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Questions Answered About Listeria Outbreak

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A local women's health office continued to get dozens of calls from women who were pregnant after certain fruits were linked to an outbreak of a common bacteria.

It wasn't unusual for Doctor Bill Schnettler, a maternal-fetal medicine specialist, to get a lot of questions from many of the moms he see's each day expecting a baby. But when recent headlines hit that the bacteria known as "listeria" was spreading across the country the calls increased. Listeria was being reported in foods it was not usually found in; mainly pitted fruits such as peaches and plums and nectarines.

The phone calls in his office went way up, "We had about two to three dozen calls per day last week and into early this week," said Dr. Schnettler.

Listeria is a common bacteria found in many foods such as deli meats and most of us can fight it off and not get sick from it.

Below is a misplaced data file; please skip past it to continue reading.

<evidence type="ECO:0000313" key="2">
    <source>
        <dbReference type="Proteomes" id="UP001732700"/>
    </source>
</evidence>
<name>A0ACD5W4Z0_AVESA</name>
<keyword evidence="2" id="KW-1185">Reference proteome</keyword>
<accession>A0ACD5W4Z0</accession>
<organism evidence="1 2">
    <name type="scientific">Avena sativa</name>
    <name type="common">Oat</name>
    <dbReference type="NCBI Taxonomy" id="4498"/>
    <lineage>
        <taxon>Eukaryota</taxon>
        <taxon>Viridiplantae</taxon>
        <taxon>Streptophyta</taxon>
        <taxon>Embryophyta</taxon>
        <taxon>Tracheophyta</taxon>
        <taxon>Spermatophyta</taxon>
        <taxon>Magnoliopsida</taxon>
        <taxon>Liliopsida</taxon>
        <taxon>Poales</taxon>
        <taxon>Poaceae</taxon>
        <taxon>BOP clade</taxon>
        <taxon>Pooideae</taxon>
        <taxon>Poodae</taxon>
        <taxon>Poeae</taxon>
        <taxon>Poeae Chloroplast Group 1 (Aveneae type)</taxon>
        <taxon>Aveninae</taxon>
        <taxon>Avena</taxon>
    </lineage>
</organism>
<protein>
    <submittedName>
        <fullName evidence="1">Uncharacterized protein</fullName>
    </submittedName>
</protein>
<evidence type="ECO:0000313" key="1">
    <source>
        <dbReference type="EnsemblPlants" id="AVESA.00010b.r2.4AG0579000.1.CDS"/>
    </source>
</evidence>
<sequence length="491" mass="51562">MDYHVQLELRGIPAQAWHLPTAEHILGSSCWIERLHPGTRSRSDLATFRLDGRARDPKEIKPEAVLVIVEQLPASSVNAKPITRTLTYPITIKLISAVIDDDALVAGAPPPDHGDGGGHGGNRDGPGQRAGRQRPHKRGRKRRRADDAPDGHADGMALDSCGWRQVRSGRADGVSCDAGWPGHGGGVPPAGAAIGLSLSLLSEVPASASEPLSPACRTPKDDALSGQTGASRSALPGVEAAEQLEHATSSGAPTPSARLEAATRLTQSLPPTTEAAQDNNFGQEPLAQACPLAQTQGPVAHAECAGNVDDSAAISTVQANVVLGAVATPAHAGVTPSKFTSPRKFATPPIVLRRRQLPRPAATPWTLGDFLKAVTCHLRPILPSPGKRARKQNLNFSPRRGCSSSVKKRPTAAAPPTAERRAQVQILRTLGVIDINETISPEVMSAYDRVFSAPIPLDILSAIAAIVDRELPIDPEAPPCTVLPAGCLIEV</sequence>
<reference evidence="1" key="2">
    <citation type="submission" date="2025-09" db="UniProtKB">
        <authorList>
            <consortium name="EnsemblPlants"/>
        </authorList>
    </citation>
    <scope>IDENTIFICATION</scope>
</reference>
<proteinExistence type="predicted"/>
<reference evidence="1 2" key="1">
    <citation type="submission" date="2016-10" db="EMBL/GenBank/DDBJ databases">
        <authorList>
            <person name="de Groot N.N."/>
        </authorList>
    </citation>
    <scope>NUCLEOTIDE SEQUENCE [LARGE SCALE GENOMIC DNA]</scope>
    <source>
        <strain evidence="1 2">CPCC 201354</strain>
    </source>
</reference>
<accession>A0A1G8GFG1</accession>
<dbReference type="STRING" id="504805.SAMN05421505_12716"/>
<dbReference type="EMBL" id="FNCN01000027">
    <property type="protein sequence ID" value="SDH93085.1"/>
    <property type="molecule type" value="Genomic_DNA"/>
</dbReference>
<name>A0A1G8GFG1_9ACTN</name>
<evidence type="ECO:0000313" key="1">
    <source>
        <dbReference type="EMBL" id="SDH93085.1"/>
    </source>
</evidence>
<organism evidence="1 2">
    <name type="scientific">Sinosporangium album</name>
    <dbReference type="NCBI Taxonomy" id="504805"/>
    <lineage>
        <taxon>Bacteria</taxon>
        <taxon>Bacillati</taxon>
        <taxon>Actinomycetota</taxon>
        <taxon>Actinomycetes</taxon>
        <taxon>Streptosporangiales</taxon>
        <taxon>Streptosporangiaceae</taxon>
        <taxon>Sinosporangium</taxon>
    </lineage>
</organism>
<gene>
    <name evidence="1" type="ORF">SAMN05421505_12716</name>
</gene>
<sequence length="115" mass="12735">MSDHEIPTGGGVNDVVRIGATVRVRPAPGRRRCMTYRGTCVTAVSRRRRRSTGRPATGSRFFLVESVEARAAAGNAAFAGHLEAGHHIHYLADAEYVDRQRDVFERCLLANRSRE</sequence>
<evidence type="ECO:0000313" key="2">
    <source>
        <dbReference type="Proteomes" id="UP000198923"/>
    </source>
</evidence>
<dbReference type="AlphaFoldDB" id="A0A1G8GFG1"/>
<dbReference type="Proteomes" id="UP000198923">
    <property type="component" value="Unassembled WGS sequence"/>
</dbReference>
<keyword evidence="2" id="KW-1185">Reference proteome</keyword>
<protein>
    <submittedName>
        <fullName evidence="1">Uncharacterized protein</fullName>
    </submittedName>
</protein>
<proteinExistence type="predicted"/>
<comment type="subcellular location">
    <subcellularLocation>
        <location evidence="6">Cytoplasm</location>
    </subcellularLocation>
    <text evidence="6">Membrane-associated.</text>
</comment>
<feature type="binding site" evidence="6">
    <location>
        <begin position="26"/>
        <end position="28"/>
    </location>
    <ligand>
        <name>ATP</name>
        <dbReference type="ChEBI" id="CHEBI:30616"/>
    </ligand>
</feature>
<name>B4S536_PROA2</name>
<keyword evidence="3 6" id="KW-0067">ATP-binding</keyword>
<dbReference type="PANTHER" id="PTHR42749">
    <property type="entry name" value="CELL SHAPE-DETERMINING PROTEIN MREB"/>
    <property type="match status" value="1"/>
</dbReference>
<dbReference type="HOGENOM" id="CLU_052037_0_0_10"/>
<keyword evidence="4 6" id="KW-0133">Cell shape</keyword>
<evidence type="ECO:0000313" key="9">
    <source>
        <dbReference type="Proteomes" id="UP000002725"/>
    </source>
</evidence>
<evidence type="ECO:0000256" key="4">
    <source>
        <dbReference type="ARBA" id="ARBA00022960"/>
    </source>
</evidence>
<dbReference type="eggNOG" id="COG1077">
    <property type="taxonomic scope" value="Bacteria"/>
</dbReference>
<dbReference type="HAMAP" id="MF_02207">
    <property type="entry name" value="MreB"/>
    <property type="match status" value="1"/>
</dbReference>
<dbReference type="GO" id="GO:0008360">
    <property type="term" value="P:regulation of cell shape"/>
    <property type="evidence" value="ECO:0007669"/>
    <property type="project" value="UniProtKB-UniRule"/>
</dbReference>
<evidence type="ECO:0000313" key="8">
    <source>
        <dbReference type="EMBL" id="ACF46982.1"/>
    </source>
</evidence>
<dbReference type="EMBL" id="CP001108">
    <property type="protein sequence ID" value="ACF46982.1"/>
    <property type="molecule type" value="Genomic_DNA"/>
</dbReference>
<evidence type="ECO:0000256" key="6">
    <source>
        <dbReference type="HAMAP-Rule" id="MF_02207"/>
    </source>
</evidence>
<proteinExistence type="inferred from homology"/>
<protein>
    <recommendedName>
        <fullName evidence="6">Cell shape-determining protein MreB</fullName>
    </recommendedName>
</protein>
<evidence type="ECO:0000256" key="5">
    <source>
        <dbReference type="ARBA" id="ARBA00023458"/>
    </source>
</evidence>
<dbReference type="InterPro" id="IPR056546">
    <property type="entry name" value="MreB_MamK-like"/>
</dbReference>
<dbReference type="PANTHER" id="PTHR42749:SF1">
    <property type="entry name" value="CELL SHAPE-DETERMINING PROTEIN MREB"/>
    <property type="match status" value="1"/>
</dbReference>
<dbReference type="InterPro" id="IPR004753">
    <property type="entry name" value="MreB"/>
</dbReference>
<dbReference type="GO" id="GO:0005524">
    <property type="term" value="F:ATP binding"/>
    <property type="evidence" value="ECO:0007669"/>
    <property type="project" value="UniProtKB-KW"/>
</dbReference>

But Dr. Schnettler said, "We worry about pregnancy where women have a little bit of decreased immunity, specifically in the third trimester when they are likely, more likely, to get sick. Or pass that on to their fetus."

He wanted soon-to-be-moms to know certain things. First, the outbreak started in June so if a woman was pregnant and had eaten anything from June until now they should be aware of symptoms, fever and back pain.

Since those are common symptoms of pregnancy know the timing of when a potentially contaminated food was ingested.

"Typically they are on a course of one to two weeks after ingestion. However, they can be up to 90 days and so we are still potentially in that scare," said Dr. Schnettler.

He said if a woman was pregnant and had eaten these foods in that time frame, "We were telling our patients, as long you don't have symptoms and you don't feel any different than you did before you ate the peach, you are OK."



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